I read the initial mini-series of Crossed written by Garth Ennis; a series set in a post-apocalyptic world where something has turned humans into psychopathic murderers, lunatics and rapists. Frankly I got bored rigid by the nihilistic rape, gore and horror not to mention the exceptionally dark humour of it all by around the third issue. That said, the issues I’ve read after Ennis left are among some of the worst examples of horror comics in today’s market because I’m fed up of writers throwing in massive amounts of stuff like this and thinking it’s kewl.
Now I love gore, it’s great in the right doses, context and in moderation but too much of Crossed feels like it’s being written for 14 year old boys with Slayer posters on their walls and a floor peppered with crusty bits of toilet paper. So the idea I’d be writing anything about Crossed wasn’t going to happen then I read a mention on Bleeding Cool of how Crossed: Badlands #50 would feature Gordon Brown. Yes, that Gordon Brown, former Prime Minster and in my eyes, the biggest example of a failed politician who could have done much more had he not sold out.
Brown’s a fascinating figure. He’s a failure but at the same time he promised much coming from as he did the tutelage of John Smith, who could have been the Labour PM who changed this country for the better had he lived, but sadly his death created the opportunity for Tony Blair to make his play for power and we know how that turned out. At the heart of Blair’s grab for power was the deal he did with Brown so brilliantly captured in Stephen Frears The Deal.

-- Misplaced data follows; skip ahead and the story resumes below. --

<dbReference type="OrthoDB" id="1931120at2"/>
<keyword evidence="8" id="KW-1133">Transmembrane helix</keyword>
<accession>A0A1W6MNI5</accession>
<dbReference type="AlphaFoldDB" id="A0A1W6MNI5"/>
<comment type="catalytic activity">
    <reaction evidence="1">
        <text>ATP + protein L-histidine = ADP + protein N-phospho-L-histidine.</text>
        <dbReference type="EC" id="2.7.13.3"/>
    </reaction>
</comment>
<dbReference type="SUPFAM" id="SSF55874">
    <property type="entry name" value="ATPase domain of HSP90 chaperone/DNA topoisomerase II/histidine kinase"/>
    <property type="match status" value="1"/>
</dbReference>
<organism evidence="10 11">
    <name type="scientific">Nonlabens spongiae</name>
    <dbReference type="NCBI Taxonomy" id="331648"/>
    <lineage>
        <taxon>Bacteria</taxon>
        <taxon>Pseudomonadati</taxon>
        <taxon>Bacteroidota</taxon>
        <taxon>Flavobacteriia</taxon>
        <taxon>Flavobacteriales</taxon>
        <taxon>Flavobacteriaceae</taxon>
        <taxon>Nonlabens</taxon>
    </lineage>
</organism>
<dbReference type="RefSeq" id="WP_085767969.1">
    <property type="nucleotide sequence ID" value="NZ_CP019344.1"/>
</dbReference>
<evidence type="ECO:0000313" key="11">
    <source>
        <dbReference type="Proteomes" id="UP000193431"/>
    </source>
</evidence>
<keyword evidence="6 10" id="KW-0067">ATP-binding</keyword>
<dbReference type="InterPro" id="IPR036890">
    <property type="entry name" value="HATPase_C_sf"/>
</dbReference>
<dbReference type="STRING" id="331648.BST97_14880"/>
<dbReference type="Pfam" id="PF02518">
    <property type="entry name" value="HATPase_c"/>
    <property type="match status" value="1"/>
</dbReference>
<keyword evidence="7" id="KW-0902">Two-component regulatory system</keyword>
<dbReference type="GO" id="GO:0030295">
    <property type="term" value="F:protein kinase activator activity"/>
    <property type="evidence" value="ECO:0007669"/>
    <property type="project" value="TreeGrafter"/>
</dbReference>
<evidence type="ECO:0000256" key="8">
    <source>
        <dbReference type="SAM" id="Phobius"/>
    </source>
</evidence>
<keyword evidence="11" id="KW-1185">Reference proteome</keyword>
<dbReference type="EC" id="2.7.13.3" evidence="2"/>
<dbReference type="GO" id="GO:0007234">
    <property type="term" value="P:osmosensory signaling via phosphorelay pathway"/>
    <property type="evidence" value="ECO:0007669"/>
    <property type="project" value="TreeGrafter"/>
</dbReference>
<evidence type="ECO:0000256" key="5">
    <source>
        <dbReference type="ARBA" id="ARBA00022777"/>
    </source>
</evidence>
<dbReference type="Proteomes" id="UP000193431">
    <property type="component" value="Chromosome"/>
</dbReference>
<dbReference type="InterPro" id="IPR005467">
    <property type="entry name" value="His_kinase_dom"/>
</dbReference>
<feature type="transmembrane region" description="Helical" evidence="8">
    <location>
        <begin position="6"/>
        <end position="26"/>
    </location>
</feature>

Brown was always this figure not quite at Blair’s side, but still supportive of him while waiting for his chance at power. When it did eventually come, his time saw a global recession unlike any in most people’s lifetime so it’s interesting that this comic is set in 2008, just before the crash which makes the Crossed a metaphor perhaps for the recession? Whatever the reason, it’s a brilliantly interesting decision of Ennis to tell this story which is the origin of whatever the Crossed are with Gordon Brown and in 2008. It may explain why Ennis picked Brown over Blair, or even George W .Bush.
From the outset this doesn’t feel like a Crossed comic, and in fact it feels like a political drama for most of the issue which is a good thing as mainstream comics don’t do these type of stories, plus Ennis seems to be as fascinated by Brown as a figure being manipulated by the people around him but protected only by his security team.
Although the comic is about Brown and his team, there’s a diversion to 617 Squadron (yes, that 617 Squadron) because frankly, it’s a Garth Ennis comic and it needs to have some reference somewhere to World War 2 in it. There’s also a copy of Private Eye from 2010 used for photo reference which is either a mistake by the artist, or something pertaining to the plot. I assume it’s the former.
In fact at this point I imagine a lot of regular Crossed readers getting annoyed by the lack of gore and violence, though there is some action in this issue, it’s hardly a gorefest. In fact it’s a tightly written political story so that when the weird stuff kicks in, it’s subtly done while introducing a slow creeping dread that I’ve not seen in a Crossed story before.
I won’t go on wittering about the rest of the issue as it’d spoil what is shaping up to be a great wee story but it’s worth buying, or as I did, download from the splendid Comixology site. This isn’t to say that after this story is over that I’ll continue reading Crossed, in fact I doubt it but Garth Ennis has actually made it interesting to me for the first time so I’ll enjoy the rest of this story though it does make me want to read Ennis write more about British politics in this way. I’d buy that comic!